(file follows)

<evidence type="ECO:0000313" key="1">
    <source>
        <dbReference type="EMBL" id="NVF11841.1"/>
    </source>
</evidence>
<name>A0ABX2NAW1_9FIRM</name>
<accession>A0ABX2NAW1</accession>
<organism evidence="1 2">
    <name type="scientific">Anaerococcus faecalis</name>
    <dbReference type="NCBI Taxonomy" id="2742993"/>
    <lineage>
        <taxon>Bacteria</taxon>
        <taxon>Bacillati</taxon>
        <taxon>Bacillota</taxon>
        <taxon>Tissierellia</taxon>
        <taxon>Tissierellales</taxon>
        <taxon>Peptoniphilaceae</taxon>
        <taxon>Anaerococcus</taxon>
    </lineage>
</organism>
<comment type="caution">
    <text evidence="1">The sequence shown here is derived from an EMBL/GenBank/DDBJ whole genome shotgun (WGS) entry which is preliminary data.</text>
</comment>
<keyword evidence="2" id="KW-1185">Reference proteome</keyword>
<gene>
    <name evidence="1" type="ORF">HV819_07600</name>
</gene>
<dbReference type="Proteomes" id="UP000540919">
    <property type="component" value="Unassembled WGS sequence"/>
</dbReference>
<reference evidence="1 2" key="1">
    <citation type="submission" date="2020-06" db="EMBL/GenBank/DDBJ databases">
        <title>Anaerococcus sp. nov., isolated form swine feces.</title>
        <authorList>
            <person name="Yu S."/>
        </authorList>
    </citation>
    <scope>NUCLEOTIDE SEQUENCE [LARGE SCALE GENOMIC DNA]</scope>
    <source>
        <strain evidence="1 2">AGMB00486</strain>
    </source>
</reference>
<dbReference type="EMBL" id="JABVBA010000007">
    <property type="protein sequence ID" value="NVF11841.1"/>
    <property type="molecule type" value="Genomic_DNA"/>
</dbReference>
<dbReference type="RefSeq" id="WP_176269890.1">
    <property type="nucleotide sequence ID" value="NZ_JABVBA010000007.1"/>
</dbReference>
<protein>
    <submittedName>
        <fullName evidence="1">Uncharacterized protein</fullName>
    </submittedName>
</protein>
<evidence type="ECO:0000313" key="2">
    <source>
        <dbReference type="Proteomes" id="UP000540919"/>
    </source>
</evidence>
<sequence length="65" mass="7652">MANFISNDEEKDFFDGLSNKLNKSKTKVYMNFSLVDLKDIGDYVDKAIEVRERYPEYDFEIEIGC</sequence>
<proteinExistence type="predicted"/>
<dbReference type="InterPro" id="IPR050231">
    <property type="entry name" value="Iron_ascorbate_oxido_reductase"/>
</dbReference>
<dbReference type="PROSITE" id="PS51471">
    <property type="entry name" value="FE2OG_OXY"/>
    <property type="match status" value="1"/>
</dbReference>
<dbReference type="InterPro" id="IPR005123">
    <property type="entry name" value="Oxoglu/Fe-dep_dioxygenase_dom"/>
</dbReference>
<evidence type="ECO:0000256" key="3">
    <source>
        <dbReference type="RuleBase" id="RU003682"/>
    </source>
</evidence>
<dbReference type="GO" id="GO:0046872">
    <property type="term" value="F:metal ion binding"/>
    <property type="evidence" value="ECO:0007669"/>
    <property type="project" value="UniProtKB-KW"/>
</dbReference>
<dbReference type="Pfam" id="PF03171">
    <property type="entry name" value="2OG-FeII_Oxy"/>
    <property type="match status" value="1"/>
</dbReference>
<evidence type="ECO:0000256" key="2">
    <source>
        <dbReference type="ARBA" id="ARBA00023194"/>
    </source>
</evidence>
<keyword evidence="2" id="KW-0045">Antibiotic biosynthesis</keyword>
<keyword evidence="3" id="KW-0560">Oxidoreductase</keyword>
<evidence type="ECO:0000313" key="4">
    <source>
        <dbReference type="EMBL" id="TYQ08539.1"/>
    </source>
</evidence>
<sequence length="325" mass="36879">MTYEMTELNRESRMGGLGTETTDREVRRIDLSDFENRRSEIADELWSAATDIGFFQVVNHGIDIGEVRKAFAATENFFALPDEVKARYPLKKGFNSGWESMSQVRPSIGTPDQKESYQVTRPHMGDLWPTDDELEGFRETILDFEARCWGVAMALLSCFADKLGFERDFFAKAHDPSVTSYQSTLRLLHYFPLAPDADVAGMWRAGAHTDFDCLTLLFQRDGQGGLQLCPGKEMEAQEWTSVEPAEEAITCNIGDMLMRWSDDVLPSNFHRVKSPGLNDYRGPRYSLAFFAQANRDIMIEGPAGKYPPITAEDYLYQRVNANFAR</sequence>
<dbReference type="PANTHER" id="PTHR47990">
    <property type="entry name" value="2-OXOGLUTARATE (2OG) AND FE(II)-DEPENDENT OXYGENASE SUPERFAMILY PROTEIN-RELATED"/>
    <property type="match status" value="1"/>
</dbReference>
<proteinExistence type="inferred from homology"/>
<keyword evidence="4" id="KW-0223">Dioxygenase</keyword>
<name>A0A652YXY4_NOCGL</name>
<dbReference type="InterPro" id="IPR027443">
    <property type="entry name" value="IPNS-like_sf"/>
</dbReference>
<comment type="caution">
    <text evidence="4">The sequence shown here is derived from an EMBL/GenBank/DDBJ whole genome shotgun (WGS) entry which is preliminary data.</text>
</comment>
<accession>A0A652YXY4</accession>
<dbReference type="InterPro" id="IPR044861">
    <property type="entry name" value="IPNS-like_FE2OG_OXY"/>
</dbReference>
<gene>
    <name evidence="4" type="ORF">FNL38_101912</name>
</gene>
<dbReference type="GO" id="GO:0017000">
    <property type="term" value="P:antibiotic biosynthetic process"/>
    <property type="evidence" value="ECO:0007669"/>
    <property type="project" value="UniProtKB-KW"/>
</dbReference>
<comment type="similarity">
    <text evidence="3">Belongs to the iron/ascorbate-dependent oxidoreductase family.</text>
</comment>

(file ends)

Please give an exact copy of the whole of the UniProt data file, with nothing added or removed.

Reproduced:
<evidence type="ECO:0000313" key="1">
    <source>
        <dbReference type="EMBL" id="NVF11841.1"/>
    </source>
</evidence>
<name>A0ABX2NAW1_9FIRM</name>
<accession>A0ABX2NAW1</accession>
<organism evidence="1 2">
    <name type="scientific">Anaerococcus faecalis</name>
    <dbReference type="NCBI Taxonomy" id="2742993"/>
    <lineage>
        <taxon>Bacteria</taxon>
        <taxon>Bacillati</taxon>
        <taxon>Bacillota</taxon>
        <taxon>Tissierellia</taxon>
        <taxon>Tissierellales</taxon>
        <taxon>Peptoniphilaceae</taxon>
        <taxon>Anaerococcus</taxon>
    </lineage>
</organism>
<comment type="caution">
    <text evidence="1">The sequence shown here is derived from an EMBL/GenBank/DDBJ whole genome shotgun (WGS) entry which is preliminary data.</text>
</comment>
<keyword evidence="2" id="KW-1185">Reference proteome</keyword>
<gene>
    <name evidence="1" type="ORF">HV819_07600</name>
</gene>
<dbReference type="Proteomes" id="UP000540919">
    <property type="component" value="Unassembled WGS sequence"/>
</dbReference>
<reference evidence="1 2" key="1">
    <citation type="submission" date="2020-06" db="EMBL/GenBank/DDBJ databases">
        <title>Anaerococcus sp. nov., isolated form swine feces.</title>
        <authorList>
            <person name="Yu S."/>
        </authorList>
    </citation>
    <scope>NUCLEOTIDE SEQUENCE [LARGE SCALE GENOMIC DNA]</scope>
    <source>
        <strain evidence="1 2">AGMB00486</strain>
    </source>
</reference>
<dbReference type="EMBL" id="JABVBA010000007">
    <property type="protein sequence ID" value="NVF11841.1"/>
    <property type="molecule type" value="Genomic_DNA"/>
</dbReference>
<dbReference type="RefSeq" id="WP_176269890.1">
    <property type="nucleotide sequence ID" value="NZ_JABVBA010000007.1"/>
</dbReference>
<protein>
    <submittedName>
        <fullName evidence="1">Uncharacterized protein</fullName>
    </submittedName>
</protein>
<evidence type="ECO:0000313" key="2">
    <source>
        <dbReference type="Proteomes" id="UP000540919"/>
    </source>
</evidence>
<sequence length="65" mass="7652">MANFISNDEEKDFFDGLSNKLNKSKTKVYMNFSLVDLKDIGDYVDKAIEVRERYPEYDFEIEIGC</sequence>
<proteinExistence type="predicted"/>
<dbReference type="InterPro" id="IPR050231">
    <property type="entry name" value="Iron_ascorbate_oxido_reductase"/>
</dbReference>
<dbReference type="PROSITE" id="PS51471">
    <property type="entry name" value="FE2OG_OXY"/>
    <property type="match status" value="1"/>
</dbReference>
<dbReference type="InterPro" id="IPR005123">
    <property type="entry name" value="Oxoglu/Fe-dep_dioxygenase_dom"/>
</dbReference>
<evidence type="ECO:0000256" key="3">
    <source>
        <dbReference type="RuleBase" id="RU003682"/>
    </source>
</evidence>
<dbReference type="GO" id="GO:0046872">
    <property type="term" value="F:metal ion binding"/>
    <property type="evidence" value="ECO:0007669"/>
    <property type="project" value="UniProtKB-KW"/>
</dbReference>
<dbReference type="Pfam" id="PF03171">
    <property type="entry name" value="2OG-FeII_Oxy"/>
    <property type="match status" value="1"/>
</dbReference>
<evidence type="ECO:0000256" key="2">
    <source>
        <dbReference type="ARBA" id="ARBA00023194"/>
    </source>
</evidence>
<keyword evidence="2" id="KW-0045">Antibiotic biosynthesis</keyword>
<keyword evidence="3" id="KW-0560">Oxidoreductase</keyword>
<evidence type="ECO:0000313" key="4">
    <source>
        <dbReference type="EMBL" id="TYQ08539.1"/>
    </source>
</evidence>
<sequence length="325" mass="36879">MTYEMTELNRESRMGGLGTETTDREVRRIDLSDFENRRSEIADELWSAATDIGFFQVVNHGIDIGEVRKAFAATENFFALPDEVKARYPLKKGFNSGWESMSQVRPSIGTPDQKESYQVTRPHMGDLWPTDDELEGFRETILDFEARCWGVAMALLSCFADKLGFERDFFAKAHDPSVTSYQSTLRLLHYFPLAPDADVAGMWRAGAHTDFDCLTLLFQRDGQGGLQLCPGKEMEAQEWTSVEPAEEAITCNIGDMLMRWSDDVLPSNFHRVKSPGLNDYRGPRYSLAFFAQANRDIMIEGPAGKYPPITAEDYLYQRVNANFAR</sequence>
<dbReference type="PANTHER" id="PTHR47990">
    <property type="entry name" value="2-OXOGLUTARATE (2OG) AND FE(II)-DEPENDENT OXYGENASE SUPERFAMILY PROTEIN-RELATED"/>
    <property type="match status" value="1"/>
</dbReference>
<proteinExistence type="inferred from homology"/>
<keyword evidence="4" id="KW-0223">Dioxygenase</keyword>
<name>A0A652YXY4_NOCGL</name>
<dbReference type="InterPro" id="IPR027443">
    <property type="entry name" value="IPNS-like_sf"/>
</dbReference>
<comment type="caution">
    <text evidence="4">The sequence shown here is derived from an EMBL/GenBank/DDBJ whole genome shotgun (WGS) entry which is preliminary data.</text>
</comment>
<accession>A0A652YXY4</accession>
<dbReference type="InterPro" id="IPR044861">
    <property type="entry name" value="IPNS-like_FE2OG_OXY"/>
</dbReference>
<gene>
    <name evidence="4" type="ORF">FNL38_101912</name>
</gene>
<dbReference type="GO" id="GO:0017000">
    <property type="term" value="P:antibiotic biosynthetic process"/>
    <property type="evidence" value="ECO:0007669"/>
    <property type="project" value="UniProtKB-KW"/>
</dbReference>
<comment type="similarity">
    <text evidence="3">Belongs to the iron/ascorbate-dependent oxidoreductase family.</text>
</comment>